20 useful food idioms to spice up your writing
- We offer you a smorgasbord of food-related phrases for use in everyday speech
- It'll be a total piece of cake
A piece of cake
Meaning: something that is easy to do
Use it: “Scoring all A’s was a piece of cake. I didn’t even study properly!” boasted Philip.
Bring home the bacon
Meaning: to earn money to live on
Use it: Mary was tired of being the only one in the family bringing home the bacon.
Cheap as chips
Meaning: really inexpensive
Use it: “This chair is on sale; it’s practically cheap as chips!”
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Not your cup of tea
Meaning: it is not the type of thing that you like
Use it: “Drag racing really is not my cup of tea,” said Hank.
Take something with a pinch of salt
Meaning: to not completely believe something that you are told, because you think it is unlikely to be true
Use it: “Neil lies all the time, so people often take what he says with a pinch of salt.”
Have your cake and eat it too
Meaning: to have all the benefits of a situation when, in fact, having one thing means that you cannot have the other
Use it: Simon wants to go to university, but does not want to study. His parents say he cannot have his cake and eat it too.
As cool as a cucumber
Meaning: very calm and relaxed, especially in a difficult situation
Use it: He was as cool as a cucumber, considering he was talking about his company going bankrupt.
Egg on someone
Meaning: to encourage someone to do something, especially something unwise or bad
Use it: Egged on by his friends, he was determined to fight his rival.
In a nutshell
Meaning: using as few words as possible
Use it: The situation in Syria is too complex to be explained in a nutshell.
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Put all your eggs in one basket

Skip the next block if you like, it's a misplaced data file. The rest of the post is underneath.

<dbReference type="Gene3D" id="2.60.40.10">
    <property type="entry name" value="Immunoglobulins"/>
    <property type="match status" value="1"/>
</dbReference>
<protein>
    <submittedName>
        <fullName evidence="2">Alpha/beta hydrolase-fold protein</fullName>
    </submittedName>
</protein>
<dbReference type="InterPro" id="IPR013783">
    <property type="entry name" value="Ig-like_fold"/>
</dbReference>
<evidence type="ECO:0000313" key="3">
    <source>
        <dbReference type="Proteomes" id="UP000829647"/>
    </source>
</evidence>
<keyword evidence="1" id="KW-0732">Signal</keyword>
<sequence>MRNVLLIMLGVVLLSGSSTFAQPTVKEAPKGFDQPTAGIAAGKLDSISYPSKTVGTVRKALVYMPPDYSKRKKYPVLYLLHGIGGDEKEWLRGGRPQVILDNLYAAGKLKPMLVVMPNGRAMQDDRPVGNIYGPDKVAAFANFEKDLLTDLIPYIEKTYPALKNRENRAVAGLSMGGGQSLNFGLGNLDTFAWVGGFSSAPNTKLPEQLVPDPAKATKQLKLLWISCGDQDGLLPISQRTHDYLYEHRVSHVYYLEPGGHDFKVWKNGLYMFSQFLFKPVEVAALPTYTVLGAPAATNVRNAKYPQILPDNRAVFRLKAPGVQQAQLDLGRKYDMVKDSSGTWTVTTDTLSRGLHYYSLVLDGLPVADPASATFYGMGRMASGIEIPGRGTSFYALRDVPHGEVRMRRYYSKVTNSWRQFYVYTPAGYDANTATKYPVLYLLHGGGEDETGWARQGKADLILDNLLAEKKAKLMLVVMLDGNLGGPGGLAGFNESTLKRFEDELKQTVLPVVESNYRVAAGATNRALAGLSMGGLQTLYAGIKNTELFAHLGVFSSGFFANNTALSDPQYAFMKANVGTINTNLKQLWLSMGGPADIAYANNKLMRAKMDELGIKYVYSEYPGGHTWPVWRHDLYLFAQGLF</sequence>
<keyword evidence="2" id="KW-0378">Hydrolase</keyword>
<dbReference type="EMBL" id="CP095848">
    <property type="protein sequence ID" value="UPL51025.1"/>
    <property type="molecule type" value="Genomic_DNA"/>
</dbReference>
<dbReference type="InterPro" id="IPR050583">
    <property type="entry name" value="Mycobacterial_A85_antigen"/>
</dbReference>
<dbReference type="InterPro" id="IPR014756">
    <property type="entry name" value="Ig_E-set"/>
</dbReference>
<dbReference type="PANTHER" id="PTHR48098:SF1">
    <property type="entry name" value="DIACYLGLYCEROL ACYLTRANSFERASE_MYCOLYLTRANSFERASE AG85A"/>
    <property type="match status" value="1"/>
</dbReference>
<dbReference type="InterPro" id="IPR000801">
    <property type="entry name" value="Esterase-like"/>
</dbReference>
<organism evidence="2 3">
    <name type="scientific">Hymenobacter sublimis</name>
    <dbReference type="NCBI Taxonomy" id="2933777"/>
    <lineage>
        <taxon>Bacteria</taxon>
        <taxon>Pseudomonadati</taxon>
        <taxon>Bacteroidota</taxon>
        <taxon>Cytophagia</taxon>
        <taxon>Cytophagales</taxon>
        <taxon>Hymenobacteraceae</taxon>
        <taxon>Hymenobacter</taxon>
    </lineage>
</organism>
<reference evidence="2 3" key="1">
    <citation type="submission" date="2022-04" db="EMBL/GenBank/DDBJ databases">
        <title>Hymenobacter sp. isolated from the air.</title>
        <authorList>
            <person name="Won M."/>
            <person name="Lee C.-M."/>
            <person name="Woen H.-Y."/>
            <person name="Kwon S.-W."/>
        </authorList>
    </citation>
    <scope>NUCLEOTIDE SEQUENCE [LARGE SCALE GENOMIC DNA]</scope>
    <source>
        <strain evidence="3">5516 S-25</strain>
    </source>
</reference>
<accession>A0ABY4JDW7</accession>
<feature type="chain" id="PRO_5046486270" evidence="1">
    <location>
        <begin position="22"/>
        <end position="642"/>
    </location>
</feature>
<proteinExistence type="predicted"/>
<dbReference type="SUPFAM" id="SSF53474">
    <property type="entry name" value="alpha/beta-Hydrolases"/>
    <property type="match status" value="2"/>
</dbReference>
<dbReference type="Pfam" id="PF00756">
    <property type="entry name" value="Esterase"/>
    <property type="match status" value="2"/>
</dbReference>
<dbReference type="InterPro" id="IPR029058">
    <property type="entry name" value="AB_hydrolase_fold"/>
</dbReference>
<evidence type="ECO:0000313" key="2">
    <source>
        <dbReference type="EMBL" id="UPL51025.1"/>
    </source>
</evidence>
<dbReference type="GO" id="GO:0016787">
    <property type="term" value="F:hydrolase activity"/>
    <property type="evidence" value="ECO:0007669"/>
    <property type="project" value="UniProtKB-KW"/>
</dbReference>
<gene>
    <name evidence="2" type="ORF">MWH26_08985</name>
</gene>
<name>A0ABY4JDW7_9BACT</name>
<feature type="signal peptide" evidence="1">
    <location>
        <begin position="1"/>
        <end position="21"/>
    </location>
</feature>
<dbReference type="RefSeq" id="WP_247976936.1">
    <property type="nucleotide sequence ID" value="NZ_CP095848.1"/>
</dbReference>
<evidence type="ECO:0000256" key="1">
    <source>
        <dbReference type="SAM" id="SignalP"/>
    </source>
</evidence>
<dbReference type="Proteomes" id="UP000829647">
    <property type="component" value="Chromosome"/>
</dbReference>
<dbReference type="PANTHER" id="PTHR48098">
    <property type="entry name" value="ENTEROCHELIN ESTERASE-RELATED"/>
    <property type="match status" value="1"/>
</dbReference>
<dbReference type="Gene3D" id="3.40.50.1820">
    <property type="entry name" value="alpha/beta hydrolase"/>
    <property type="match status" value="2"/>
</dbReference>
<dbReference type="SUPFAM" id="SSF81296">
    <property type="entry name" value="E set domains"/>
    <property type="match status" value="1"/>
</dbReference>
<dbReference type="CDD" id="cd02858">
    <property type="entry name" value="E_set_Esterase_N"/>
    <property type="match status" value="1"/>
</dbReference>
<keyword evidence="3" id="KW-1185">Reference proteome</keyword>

Meaning: to depend on a single person or plan of action for
Use it: You are investing all your money in stocks? Don’t put all your eggs in one basket, the financial adviser warned.
Meaning: to be successful especially after a lot of work or effort
Use it: Joan’s hard work is bearing fruit; her boss has promised her a promotion soon.
Buy a lemon
Meaning: something you buy that gives you a lot of problems
Use it: “I think you bought a lemon!” said John’s friend when he came home with an old, dodgy-looking Nintendo Switch.
Meaning: a person who watches a lot of television and does not have an active life
Use it: My friend becomes a couch potato during the football season.
Eat humble pie
Meaning: to admit that you were wrong
Use it: The politician was forced to eat humble pie after losing his seat in the general election.
Be like taking candy from a baby
Meaning: to be very easy
Use it: The game of tennis seems so easy for him, it’s like he’s taking candy from a baby.
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Pie in the sky
Meaning: something good that is unlikely to happen
Use it: I wanted to be a football superstar, but I knew it was probably pie in the sky.
Sell like hot cakes
Meaning: to be bought quickly and in large numbers
Use it: The new product is apparently selling like hot cakes.
Walk on eggshells
Meaning: to be very careful with your words or actions
Use it: After my brother broke up with his girlfriend, I was walking on eggshells, avoiding talking about it with their friends.
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Have egg on your face
Meaning: to be very embarrassed because of something you said or did
Use it: Henry ended up with egg on his face when none of his predictions about the World Cup came true.
That’s the way the cookie crumbles
Meaning: said when something slightly unlucky has happened that could not have been prevented and so must be accepted
Use it: “That’s the way the cookie crumbles,’’ the tennis star said. “I didn’t play that well in my second round match, so I knew I was probably in for a tough match today.”